In our latest Extremism Quarterly, we assessed that extremist far-right Alternative for Germany (AfD) factions are likely to win state elections in September, increasing government instability and domestic unrest risks. However, we also assessed that the AfD is unlikely to secure enough votes to govern. Meanwhile, we addressed some of the major security concerns facing France in the lead-up to the Paris 2024 Olympic Games. The French authorities will adopt a heavily augmented security posture across the capital that will help to mitigate against key threats, including Islamist terrorism and crime. Our report was accompanied by an interactive crime dashboard containing data from 2016 to 2023. Finally, we assessed that drug-related violence in Brussels (Belgium) is unlikely to abate in the medium term as the causes of this trend remain broadly unchanged.

East Asia and Pacific 

China’s annual ‘Two Sessions’ highlighted Beijing’s priorities for the coming year; they confirmed an ambitious GDP growth target of 5%, despite a lack of accompanying significant fiscal stimulus measures. There were also further signs of the centralising of power by President Xi Jinping. Financial regulatory reforms are part of Beijing’s plans to facilitate sustainable growth while strengthening financial resilience. Additionally, Hong Kong swiftly passed a new national security law, the Safeguarding National Security Ordinance, which will increase uncertainty for firms and erode civil liberties as the differences between the territory and mainland China continue to shrink. Meanwhile, Vietnam’s president resigned after serving just over a year in office amid an ongoing anti-corruption investigation, underlining what has become an increasingly volatile leadership structure under General Secretary Nguyen Phu Trong.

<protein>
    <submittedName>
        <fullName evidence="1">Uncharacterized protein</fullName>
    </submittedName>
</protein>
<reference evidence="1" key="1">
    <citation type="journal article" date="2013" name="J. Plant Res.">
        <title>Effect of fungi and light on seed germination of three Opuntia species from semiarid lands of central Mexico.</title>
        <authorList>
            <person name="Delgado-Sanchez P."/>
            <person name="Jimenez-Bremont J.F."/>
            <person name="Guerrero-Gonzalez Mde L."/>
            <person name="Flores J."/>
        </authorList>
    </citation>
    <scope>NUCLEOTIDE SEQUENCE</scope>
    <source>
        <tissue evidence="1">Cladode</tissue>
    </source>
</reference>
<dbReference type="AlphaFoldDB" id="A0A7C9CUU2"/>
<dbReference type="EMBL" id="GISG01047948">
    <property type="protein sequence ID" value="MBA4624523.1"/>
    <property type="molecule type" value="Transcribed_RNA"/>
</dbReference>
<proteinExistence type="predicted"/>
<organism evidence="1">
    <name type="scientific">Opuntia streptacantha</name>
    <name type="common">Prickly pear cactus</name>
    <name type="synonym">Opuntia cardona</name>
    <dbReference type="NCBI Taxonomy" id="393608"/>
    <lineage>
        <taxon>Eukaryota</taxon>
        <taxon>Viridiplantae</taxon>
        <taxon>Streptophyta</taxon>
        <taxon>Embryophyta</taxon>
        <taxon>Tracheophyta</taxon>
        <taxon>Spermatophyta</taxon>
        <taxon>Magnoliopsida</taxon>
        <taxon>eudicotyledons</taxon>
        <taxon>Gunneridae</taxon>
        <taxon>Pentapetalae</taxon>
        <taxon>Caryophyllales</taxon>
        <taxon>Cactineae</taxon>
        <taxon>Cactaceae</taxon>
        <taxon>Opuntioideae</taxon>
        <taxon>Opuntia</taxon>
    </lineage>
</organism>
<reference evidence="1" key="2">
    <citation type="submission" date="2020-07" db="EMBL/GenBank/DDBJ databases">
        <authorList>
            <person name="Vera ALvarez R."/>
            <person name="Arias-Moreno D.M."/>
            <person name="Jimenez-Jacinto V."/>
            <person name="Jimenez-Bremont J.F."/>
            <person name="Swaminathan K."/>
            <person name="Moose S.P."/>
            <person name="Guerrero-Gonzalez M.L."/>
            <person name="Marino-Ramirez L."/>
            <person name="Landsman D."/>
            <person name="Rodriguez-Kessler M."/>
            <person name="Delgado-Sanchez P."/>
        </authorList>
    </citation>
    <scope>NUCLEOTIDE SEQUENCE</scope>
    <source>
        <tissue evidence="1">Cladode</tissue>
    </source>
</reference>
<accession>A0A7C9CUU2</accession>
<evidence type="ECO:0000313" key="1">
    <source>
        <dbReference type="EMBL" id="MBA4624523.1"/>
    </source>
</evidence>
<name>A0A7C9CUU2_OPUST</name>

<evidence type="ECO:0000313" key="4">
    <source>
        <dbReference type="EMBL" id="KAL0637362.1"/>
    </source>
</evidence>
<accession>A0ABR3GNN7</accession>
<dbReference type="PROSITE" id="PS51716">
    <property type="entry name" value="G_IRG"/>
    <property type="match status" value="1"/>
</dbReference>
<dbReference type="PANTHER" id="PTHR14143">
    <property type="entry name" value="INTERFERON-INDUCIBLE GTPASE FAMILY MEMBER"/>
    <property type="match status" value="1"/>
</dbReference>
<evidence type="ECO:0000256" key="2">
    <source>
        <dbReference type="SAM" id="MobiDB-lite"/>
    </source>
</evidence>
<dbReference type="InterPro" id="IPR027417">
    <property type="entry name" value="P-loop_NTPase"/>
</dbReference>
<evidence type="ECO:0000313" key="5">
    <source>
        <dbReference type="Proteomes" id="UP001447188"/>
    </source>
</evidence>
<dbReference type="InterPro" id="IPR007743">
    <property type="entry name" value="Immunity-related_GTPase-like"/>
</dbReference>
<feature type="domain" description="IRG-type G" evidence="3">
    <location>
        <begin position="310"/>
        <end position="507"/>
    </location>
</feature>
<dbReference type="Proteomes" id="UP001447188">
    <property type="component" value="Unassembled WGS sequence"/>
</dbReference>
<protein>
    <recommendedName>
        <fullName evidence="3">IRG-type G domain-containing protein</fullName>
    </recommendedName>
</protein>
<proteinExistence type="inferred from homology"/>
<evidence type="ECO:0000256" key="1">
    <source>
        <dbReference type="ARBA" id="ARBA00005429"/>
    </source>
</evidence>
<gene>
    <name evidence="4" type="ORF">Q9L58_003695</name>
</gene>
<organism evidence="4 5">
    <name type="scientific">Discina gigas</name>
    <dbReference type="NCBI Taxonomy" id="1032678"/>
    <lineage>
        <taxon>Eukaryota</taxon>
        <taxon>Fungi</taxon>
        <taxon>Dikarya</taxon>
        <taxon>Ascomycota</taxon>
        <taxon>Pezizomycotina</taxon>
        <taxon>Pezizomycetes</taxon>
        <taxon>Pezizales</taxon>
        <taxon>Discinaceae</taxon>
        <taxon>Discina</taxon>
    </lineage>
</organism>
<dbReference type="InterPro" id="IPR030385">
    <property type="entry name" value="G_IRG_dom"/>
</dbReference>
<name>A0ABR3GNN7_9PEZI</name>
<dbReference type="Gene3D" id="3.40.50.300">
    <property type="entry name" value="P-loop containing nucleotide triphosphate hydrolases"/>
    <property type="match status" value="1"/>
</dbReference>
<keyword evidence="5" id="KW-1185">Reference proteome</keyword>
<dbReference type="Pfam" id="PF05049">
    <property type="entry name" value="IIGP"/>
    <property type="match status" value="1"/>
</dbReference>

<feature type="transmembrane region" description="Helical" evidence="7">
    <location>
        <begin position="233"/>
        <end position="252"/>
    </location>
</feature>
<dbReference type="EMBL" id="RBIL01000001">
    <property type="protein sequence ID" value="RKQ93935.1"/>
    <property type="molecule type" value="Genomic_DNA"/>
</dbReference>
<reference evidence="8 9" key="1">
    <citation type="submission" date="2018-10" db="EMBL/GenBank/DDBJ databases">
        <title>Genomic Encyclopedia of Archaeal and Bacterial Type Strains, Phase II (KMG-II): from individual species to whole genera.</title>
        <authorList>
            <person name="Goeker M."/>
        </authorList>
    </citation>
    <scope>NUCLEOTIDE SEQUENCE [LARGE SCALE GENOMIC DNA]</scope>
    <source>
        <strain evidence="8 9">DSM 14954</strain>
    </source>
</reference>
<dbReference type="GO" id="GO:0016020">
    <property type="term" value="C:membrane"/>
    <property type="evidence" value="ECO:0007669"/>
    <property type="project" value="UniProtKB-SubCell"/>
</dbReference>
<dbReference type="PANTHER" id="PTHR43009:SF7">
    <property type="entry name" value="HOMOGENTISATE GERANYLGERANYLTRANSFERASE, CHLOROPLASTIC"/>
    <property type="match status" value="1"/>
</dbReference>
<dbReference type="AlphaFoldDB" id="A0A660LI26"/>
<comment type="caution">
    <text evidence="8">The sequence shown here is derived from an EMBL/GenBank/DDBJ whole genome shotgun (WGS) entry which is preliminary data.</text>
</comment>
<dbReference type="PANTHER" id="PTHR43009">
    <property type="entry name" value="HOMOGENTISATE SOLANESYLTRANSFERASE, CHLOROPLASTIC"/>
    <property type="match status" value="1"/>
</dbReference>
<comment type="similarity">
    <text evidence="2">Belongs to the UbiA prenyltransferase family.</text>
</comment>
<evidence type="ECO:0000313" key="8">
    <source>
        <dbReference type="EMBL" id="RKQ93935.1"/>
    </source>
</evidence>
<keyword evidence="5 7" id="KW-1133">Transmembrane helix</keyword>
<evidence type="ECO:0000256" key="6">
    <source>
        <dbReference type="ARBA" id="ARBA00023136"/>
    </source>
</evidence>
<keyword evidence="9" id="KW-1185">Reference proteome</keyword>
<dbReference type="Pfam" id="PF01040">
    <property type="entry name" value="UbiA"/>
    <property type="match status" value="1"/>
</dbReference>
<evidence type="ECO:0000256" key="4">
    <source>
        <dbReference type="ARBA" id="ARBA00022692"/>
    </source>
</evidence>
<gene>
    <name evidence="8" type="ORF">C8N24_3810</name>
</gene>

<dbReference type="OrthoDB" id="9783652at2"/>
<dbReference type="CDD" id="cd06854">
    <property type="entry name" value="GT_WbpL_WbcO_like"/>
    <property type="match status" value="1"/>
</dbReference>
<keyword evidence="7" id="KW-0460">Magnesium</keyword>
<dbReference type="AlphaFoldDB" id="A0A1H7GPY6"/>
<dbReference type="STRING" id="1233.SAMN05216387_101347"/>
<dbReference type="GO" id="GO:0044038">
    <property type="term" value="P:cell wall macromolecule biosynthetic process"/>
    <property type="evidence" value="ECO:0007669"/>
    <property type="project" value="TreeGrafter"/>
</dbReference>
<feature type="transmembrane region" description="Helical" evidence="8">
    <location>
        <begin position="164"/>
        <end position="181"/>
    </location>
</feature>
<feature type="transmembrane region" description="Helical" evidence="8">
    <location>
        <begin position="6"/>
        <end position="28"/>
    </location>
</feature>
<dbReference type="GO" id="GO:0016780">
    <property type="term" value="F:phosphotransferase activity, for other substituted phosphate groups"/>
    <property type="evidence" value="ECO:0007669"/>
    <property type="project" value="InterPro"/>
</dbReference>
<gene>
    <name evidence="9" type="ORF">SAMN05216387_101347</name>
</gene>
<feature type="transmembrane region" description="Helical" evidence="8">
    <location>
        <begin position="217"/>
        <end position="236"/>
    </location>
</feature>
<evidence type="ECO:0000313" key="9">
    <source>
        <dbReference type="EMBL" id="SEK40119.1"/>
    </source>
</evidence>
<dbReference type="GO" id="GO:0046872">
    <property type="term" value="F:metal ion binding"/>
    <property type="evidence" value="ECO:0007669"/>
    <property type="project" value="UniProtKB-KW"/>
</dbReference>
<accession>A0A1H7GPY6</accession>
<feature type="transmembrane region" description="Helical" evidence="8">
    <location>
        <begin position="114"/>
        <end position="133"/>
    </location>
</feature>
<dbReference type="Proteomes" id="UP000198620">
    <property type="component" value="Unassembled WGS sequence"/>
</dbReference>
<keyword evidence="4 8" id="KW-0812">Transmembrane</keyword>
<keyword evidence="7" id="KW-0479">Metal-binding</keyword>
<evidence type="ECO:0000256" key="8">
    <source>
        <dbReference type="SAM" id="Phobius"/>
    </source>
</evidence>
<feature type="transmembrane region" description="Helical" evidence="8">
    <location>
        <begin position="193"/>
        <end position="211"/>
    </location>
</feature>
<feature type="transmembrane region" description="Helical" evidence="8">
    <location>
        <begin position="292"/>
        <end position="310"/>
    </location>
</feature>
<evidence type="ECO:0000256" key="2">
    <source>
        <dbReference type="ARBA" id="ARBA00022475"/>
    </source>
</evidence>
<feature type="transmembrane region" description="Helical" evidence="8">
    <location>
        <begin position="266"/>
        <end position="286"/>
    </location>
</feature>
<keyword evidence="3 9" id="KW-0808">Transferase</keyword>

South Asia  

India’s election commission announced that the country’s general election will be held between 19 April and 1 June over seven phases. It will take place amid a highly charged political environment; risks pertaining to domestic unrest and ethno-religious tensions will be sustained throughout the lengthy election period. Elsewhere, Pakistan’s new government, once again led by Prime Minister Shehbaz Sharif, faces numerous challenges. While the IMF agreed to release the final USD 1.1 billion of its bailout package, a new package is needed to support Pakistan’s (still) fragile economy. Additionally, a string of attacks in the restive Khyber Pakhtunkhwa and Balochistan provinces (both Pakistan) highlight the security forces' inability to contain militant activity as tensions with Afghanistan remain strained; this situation will serve to embolden and facilitate the activity of militant groups in both countries.

North America